Armor Down/Daddy Up!™, The Daddy Wishes Fund, and The Daddy Appleseed Fund.
We're also two years into the life of the weekly Daddying blog and, with our inaugural KIDS FIRST! Daddying Film Festival (KFDFF), we just embarked on the most ambitious campaign yet in Allan's quest to, in his words, "spotlight the importance of positive father involvement and to move dads from an understudy to a co-starring role."
Because of Allan, I began to see myself and the world differently. I couldn't wait to become a dad. He'd encouraged introspection, gave me a better understanding of what it means to be a real dad, and equipped me to approach fatherhood better than just about any parenting book ever could. Acknowledging him in my first published book Beggars or Angels, I thanked him for being "a reminder that just being a dad isn't enough (it's much more about the doing)."
While he may not have been my only positive parenting influence (I miss you, Mom), I have no doubt my daughters have greatly benefitted from the guidance Allan has generously offered me since day one. And that includes paying attention to the little things that can make a lasting impact. For example, when my daughter Morgan was born, Allan sent her a piece of custom artwork – a colorful, foot-high sculpture of her name, the letters stacked atop one another like a totem pole and adorned with a variety of Dr. Suess-like animal figures. It was thoughtful, playful, and uniquely Allan. After being displayed in her room for 13 years, it now sits in my new home office next to my other cherished keepsakes. He's sent happy wishes to her and her younger sister (and their dad) on their birthdays ever since.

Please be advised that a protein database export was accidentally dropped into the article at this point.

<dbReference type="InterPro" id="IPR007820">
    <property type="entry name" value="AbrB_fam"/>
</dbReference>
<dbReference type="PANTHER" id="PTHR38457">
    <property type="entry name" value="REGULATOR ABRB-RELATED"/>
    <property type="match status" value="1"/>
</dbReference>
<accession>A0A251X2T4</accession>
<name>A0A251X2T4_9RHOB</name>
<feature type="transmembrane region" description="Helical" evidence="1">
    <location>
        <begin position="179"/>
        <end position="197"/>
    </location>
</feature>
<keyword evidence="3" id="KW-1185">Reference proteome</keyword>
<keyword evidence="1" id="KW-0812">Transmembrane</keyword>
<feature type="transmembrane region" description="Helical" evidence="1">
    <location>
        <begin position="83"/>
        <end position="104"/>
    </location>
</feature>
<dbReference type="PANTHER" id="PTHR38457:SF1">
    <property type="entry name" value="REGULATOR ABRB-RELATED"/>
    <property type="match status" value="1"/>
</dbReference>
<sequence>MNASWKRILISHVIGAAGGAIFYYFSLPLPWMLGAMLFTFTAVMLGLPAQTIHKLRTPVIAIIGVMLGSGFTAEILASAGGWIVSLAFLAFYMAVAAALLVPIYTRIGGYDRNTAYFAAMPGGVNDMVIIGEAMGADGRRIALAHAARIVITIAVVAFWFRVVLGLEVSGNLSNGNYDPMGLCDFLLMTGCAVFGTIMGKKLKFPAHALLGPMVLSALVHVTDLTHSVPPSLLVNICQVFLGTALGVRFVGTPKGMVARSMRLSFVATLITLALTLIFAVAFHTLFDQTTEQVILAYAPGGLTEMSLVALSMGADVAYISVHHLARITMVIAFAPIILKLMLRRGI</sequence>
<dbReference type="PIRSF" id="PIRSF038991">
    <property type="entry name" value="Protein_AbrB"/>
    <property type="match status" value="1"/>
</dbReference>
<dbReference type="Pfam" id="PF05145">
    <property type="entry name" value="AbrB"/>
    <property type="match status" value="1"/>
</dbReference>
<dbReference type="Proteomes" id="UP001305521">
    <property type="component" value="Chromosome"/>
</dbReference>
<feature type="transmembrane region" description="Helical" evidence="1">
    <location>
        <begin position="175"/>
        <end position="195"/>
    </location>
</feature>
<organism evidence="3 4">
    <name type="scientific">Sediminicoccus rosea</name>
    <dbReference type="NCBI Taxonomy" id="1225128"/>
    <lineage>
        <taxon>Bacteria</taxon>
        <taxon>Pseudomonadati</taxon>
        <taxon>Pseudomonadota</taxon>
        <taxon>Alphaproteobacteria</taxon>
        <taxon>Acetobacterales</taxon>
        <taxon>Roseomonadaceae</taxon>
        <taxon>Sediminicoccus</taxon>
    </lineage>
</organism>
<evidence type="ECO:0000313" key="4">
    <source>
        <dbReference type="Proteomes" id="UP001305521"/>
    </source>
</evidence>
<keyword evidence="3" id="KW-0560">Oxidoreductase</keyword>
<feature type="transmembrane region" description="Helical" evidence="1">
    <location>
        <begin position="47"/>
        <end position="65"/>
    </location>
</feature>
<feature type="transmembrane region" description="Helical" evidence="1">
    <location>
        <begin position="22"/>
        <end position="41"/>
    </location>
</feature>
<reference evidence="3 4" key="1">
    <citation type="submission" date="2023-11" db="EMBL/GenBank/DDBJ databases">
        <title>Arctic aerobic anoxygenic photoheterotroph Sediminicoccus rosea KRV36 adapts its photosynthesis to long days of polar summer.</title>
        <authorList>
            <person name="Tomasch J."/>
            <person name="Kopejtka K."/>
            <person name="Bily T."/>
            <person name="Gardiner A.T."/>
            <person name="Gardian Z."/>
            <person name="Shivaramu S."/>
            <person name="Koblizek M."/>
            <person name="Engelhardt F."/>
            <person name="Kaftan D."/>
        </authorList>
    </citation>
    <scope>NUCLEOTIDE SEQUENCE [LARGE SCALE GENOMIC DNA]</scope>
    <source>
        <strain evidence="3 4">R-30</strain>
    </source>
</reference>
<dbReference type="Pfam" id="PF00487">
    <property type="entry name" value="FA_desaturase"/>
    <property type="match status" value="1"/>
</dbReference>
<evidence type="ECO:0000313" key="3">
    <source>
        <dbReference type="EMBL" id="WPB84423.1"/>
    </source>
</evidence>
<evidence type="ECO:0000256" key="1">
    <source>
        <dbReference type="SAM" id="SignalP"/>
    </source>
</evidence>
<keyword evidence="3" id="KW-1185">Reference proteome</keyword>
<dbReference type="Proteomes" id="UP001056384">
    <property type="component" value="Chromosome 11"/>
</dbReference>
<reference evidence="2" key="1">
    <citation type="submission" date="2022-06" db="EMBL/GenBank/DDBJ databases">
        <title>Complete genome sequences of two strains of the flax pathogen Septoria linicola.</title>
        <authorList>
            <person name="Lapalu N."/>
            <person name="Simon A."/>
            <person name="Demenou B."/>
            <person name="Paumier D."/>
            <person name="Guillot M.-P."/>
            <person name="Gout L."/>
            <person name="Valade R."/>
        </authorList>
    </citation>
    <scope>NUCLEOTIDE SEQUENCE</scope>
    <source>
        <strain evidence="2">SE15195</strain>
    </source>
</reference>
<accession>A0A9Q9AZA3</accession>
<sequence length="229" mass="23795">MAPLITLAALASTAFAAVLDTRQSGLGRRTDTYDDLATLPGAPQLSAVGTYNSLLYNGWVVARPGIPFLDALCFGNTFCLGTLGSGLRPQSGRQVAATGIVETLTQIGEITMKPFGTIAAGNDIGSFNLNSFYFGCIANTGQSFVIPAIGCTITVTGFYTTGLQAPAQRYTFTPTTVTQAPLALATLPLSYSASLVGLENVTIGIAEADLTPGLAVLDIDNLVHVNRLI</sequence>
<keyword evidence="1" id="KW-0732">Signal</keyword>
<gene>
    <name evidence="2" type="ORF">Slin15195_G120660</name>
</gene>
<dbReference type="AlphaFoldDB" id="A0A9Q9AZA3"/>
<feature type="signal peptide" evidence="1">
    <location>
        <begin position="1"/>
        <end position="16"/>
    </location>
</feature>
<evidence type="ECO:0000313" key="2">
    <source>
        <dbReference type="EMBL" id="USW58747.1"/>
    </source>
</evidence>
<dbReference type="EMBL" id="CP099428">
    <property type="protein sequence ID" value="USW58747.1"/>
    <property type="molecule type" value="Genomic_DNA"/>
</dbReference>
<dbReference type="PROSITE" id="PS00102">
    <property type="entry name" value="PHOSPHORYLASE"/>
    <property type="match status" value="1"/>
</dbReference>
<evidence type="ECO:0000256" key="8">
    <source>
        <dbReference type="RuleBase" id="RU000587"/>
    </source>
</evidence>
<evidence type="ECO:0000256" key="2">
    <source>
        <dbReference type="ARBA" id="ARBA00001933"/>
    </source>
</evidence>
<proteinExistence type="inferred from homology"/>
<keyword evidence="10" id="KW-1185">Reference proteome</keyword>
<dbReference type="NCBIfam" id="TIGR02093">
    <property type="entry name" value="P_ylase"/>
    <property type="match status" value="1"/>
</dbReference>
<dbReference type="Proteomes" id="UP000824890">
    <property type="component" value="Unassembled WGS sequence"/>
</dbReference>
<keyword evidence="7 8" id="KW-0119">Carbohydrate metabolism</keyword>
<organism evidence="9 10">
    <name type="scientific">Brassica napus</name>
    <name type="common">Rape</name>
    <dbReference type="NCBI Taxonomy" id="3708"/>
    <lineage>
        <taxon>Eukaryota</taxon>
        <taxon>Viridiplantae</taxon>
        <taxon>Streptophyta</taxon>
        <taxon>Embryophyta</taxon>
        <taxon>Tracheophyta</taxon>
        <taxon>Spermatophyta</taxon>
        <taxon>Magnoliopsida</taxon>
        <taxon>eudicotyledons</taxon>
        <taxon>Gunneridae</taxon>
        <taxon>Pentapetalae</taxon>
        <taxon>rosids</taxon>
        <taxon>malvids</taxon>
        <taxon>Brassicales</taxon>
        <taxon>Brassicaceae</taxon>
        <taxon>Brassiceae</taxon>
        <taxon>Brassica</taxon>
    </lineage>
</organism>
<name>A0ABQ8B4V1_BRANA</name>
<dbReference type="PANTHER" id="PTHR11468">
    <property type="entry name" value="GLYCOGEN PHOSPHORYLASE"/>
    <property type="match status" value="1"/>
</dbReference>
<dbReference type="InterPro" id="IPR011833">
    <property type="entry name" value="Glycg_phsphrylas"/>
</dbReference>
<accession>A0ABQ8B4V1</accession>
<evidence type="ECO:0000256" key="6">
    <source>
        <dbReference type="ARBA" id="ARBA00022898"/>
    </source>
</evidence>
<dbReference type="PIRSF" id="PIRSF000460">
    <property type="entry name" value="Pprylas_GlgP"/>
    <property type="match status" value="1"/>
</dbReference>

I've observed more than once that there is no such thing as a five-minute conversation with Allan. But that's another one of the great things about him. It's not just that he has a lot to say, it's that he also cares about your ideas and what you have to say. He listens even more than he speaks. That's especially true if you're one of his kids, grandkids, or "bonus" kids. And the longer I've known Allan, the more he's treated me like one of his own.
To a former kid like me, whose father could ignore him for days at a time, the concept of having an adult male engaged with what you are thinking and saying, freely giving you the